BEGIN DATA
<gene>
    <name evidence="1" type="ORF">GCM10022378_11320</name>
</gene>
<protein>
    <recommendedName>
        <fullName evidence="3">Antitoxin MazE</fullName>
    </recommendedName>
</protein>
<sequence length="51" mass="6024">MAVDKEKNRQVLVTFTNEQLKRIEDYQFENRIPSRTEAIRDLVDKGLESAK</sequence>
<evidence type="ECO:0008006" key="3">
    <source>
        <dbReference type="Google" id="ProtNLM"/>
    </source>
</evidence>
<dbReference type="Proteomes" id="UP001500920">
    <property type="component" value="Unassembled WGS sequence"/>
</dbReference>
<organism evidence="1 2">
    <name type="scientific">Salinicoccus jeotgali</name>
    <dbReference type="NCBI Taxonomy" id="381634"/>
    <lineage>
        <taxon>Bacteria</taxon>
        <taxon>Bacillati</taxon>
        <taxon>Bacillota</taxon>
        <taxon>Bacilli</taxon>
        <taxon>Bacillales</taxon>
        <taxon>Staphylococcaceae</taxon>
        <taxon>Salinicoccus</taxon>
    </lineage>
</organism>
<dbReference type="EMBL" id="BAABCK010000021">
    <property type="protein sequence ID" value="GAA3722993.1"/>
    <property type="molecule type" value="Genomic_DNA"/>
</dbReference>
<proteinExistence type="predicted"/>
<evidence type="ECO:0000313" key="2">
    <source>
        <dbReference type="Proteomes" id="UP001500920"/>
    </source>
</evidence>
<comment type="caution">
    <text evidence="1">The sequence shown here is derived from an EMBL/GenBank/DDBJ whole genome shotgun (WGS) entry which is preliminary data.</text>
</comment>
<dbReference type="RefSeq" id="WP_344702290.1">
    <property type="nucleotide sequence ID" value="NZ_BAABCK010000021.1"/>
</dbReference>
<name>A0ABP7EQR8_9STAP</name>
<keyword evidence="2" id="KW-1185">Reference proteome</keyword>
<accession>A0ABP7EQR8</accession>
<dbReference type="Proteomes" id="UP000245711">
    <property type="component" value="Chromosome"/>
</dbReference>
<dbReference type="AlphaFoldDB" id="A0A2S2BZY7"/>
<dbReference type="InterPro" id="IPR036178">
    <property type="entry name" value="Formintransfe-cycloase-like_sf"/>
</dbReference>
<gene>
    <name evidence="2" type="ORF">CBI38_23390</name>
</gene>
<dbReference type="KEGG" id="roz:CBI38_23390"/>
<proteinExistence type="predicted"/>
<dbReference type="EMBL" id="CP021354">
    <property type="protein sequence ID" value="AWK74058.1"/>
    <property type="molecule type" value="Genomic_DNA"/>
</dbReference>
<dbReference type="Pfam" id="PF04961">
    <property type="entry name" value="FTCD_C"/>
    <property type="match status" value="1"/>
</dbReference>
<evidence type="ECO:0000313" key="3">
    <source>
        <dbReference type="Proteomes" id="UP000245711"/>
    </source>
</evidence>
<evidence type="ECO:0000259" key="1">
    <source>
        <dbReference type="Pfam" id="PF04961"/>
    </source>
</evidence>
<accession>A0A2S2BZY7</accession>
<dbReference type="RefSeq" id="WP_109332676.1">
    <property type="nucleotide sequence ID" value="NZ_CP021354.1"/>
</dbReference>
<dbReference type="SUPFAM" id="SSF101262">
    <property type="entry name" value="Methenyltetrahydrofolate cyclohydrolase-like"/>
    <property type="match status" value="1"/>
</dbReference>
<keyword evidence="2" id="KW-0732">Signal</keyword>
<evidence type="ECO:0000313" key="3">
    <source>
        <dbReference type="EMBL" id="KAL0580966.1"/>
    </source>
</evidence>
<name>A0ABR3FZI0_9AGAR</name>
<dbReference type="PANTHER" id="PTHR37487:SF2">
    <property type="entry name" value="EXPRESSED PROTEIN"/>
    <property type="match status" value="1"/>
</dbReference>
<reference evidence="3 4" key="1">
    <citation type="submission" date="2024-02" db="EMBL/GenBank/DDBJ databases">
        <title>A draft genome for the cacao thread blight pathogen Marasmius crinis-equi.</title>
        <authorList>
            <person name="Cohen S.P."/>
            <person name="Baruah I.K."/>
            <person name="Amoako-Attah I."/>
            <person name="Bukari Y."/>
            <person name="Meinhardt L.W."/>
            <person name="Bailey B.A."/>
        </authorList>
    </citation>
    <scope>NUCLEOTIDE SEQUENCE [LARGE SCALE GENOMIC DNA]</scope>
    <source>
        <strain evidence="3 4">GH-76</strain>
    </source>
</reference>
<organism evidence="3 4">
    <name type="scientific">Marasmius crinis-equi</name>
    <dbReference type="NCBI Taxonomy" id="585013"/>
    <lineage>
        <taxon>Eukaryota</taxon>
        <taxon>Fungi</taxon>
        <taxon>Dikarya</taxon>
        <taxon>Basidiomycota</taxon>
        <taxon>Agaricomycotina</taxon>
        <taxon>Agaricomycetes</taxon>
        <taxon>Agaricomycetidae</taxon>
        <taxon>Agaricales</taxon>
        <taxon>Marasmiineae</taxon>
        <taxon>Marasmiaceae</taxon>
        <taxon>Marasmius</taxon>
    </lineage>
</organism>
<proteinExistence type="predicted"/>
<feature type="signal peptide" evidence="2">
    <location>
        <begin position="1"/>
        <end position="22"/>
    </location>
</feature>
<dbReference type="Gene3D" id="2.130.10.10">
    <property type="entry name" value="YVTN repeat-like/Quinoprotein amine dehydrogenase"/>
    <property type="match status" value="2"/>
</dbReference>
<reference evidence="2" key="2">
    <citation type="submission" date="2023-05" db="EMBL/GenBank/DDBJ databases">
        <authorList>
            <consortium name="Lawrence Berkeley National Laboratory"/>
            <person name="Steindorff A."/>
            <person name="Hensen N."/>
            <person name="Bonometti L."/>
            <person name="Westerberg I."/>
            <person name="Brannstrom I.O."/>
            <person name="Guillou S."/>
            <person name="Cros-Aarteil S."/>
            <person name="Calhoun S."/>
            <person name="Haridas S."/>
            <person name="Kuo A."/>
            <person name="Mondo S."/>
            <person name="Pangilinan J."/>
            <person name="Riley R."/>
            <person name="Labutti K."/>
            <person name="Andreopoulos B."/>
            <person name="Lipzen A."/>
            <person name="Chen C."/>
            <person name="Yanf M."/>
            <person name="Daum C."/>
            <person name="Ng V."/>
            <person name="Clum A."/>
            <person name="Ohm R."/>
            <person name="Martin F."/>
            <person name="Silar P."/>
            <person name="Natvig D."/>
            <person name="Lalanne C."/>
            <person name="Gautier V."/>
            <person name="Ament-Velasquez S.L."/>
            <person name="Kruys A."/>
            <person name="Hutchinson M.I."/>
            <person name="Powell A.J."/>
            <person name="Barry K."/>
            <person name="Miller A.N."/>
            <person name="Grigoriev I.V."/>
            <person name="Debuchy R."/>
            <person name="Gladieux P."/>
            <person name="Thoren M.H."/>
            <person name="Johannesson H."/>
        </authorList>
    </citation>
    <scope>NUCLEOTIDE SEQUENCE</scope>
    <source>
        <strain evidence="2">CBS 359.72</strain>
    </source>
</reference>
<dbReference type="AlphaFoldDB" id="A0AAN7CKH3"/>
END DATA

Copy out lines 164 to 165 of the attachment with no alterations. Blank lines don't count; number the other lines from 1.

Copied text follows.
            <person name="Chen C."/>
            <person name="Yanf M."/>